Statement on Monetary Policy – November 2015 3. Domestic Economic Conditions

As expected, growth of the Australian economy eased in the June quarter, following strong growth in the previous quarter (Graph 3.1).[1] The weakness in the June quarter partly reflected temporary weather-related disruptions to resource exports. Indications are that growth picked up in the September quarter, aided by a rebound in resource exports.

National accounts data suggest that the Australian economy has expanded at a below-average rate in recent years (Table 3.1). Commodity prices and the terms of trade have fallen over this period, partly unwinding the earlier large increases. This has been accompanied by a depreciation of the exchange rate from historically high levels. Much of the expansion in production capacity for iron ore and coal has now occurred, and resource exports have risen significantly. Further large rises are in prospect as exports of liquefied natural gas (LNG) ramp up. Public demand has been little changed.

Income per capita has declined somewhat in recent years, as the decline in the terms of trade has been only partly offset by improvements in productivity (see the ‘Price and Wage Developments’ chapter). Population growth has also slowed. These factors have restrained growth in consumption and dwelling investment.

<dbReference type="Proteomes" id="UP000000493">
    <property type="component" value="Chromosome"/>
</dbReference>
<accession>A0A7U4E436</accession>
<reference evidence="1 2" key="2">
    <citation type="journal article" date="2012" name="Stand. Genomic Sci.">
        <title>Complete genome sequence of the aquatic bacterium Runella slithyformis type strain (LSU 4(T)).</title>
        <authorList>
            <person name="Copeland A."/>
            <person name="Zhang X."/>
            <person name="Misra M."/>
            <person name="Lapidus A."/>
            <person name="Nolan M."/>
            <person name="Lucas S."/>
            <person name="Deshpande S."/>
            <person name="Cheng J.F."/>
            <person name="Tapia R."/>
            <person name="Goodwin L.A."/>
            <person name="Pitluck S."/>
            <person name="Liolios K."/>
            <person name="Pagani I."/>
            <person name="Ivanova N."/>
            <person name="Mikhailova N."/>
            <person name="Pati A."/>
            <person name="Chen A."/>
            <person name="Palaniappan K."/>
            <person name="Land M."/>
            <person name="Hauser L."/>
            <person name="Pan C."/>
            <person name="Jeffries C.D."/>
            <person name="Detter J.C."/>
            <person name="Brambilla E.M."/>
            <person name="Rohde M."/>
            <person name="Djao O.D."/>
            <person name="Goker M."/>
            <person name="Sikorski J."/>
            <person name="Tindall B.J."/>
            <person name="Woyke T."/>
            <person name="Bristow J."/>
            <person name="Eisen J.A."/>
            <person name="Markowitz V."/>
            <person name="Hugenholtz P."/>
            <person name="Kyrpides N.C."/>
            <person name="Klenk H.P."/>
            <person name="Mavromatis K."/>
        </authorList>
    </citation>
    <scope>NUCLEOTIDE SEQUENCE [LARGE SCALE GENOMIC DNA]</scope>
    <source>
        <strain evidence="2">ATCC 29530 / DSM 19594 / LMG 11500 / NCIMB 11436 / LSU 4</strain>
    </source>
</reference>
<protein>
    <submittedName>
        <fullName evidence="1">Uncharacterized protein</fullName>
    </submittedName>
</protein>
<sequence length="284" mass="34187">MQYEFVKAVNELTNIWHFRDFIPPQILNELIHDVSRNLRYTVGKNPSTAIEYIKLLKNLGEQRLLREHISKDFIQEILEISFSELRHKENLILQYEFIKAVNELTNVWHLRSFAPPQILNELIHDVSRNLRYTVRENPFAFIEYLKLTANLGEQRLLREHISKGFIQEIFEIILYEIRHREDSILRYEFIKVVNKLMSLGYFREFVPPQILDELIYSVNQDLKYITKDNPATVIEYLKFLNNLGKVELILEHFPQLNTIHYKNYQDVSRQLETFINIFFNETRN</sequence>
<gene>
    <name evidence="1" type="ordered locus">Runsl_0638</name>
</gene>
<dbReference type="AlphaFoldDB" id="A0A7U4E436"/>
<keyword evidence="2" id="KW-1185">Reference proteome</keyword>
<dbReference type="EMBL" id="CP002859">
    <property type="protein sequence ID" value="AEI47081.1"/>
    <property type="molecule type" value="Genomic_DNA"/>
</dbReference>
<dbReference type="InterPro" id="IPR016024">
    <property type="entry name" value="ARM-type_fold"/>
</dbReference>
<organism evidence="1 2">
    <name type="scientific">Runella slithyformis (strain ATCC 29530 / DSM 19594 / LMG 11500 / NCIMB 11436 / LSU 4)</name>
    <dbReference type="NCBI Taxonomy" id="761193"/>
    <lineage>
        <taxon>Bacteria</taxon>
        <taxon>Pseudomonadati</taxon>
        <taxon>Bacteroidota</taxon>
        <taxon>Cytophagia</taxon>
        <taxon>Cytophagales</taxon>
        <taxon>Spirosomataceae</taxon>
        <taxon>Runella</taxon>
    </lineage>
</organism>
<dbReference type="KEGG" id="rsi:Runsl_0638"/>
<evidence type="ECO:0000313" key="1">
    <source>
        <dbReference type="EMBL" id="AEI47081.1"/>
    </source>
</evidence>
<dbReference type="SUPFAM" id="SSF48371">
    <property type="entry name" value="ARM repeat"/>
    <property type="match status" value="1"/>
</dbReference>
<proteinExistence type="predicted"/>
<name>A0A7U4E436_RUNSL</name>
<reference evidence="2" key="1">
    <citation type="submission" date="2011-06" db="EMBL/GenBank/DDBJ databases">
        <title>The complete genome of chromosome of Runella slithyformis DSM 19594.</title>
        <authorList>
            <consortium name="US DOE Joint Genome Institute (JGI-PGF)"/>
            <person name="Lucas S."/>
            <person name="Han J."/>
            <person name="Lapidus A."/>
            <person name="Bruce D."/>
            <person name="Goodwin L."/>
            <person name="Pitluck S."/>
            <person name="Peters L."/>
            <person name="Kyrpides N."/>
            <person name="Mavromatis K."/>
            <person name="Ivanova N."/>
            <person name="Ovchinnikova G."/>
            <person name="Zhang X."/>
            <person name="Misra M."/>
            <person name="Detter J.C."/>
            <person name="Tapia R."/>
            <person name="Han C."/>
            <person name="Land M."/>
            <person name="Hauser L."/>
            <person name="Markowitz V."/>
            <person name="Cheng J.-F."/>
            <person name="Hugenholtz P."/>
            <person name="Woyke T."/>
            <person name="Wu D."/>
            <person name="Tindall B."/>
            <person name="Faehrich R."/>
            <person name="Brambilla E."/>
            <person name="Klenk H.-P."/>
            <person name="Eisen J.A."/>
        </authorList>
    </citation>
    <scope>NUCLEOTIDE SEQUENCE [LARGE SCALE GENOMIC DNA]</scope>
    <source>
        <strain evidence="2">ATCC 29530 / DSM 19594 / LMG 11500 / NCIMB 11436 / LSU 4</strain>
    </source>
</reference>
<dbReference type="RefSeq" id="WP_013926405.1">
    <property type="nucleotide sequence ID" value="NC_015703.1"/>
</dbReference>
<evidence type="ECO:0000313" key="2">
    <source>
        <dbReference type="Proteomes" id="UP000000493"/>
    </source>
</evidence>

At the same time, however, there is further evidence that activity is rebalancing away from the resources sector toward non-resources sectors, particularly services (Graph 3.2; also see ‘Box C: Developments by Sector’). Very low interest rates continue to support growth in dwelling investment and consumption. The depreciation of the exchange rate has supported exports, especially in the services sector, and imports of capital goods and services have declined further. Non-mining investment, however, has been weak for some time. Overall, GDP growth in 2014/15 was at the lower end of the Bank's forecast range from a year ago, but the forecast error was small in the context of the usual wide range of forecast uncertainty.

Although GDP growth has been below average, employment growth has strengthened to be a little above average over much of the past year. This partly reflects an improvement in the demand for labour in the services sector. The protracted period of low wage growth may also have encouraged firms to employ more people than otherwise. At the same time, growth in labour supply has increased, despite lower population growth, through an increase in the participation rate. The recent increases in labour demand and supply have been broadly offsetting, and so the unemployment rate has been little changed at relatively high levels, consistent with a degree of spare capacity in the labour market.

Household Sector

Low interest rates continue to support prices and activity in the housing market, although conditions vary widely across market segments. Household consumption growth remains below average, but has picked up relative to a couple of years ago.